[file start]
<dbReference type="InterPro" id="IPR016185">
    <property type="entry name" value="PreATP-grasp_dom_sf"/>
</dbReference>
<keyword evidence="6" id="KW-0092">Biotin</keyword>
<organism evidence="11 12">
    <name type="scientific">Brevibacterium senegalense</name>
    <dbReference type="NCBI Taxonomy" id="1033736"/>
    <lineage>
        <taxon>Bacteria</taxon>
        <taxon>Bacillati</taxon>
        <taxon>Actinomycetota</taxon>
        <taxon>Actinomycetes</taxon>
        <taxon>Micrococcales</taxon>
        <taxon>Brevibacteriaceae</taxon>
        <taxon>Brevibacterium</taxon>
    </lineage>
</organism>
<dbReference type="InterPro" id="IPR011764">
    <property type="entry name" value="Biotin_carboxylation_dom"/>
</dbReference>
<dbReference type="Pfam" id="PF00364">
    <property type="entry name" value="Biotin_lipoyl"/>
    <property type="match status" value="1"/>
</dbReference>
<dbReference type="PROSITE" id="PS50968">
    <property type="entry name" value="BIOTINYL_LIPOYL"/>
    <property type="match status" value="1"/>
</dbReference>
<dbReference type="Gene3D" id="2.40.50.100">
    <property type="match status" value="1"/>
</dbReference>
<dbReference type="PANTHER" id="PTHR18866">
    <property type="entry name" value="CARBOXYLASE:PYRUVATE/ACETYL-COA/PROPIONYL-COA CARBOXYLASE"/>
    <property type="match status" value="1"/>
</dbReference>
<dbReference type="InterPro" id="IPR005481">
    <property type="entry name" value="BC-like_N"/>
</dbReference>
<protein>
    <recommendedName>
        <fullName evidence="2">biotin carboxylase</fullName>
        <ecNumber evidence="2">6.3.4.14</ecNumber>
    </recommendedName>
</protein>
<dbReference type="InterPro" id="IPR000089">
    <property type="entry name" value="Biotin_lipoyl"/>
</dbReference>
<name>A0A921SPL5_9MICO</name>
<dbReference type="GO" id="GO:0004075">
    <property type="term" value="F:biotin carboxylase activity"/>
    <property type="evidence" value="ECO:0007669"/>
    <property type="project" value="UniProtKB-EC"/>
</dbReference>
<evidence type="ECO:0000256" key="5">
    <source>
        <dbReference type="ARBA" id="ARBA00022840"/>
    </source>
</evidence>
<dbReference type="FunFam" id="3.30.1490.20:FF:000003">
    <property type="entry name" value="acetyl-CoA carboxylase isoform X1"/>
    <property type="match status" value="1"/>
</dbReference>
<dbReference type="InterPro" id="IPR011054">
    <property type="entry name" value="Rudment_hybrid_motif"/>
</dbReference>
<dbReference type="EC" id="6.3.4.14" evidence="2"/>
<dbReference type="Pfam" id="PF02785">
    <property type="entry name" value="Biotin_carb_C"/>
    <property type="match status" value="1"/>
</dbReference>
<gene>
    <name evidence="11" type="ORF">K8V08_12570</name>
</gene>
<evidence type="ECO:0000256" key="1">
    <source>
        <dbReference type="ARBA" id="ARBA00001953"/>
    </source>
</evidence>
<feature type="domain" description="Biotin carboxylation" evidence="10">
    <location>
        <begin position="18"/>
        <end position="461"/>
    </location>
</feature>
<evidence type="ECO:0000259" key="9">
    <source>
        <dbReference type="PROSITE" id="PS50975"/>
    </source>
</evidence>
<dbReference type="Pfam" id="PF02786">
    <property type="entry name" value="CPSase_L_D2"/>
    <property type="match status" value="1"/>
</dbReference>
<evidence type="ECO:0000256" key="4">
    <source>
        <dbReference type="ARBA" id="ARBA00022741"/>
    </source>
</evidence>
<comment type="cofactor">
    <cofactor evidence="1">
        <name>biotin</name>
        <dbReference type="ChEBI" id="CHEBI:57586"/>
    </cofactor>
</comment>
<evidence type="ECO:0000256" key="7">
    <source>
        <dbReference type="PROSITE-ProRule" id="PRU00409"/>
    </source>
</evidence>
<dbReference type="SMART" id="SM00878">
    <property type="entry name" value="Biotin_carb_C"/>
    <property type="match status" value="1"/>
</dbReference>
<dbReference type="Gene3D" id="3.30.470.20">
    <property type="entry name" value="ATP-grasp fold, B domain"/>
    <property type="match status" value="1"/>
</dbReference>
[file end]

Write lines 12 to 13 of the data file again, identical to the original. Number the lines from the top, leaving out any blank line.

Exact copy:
        <taxon>Actinomycetes</taxon>
        <taxon>Micrococcales</taxon>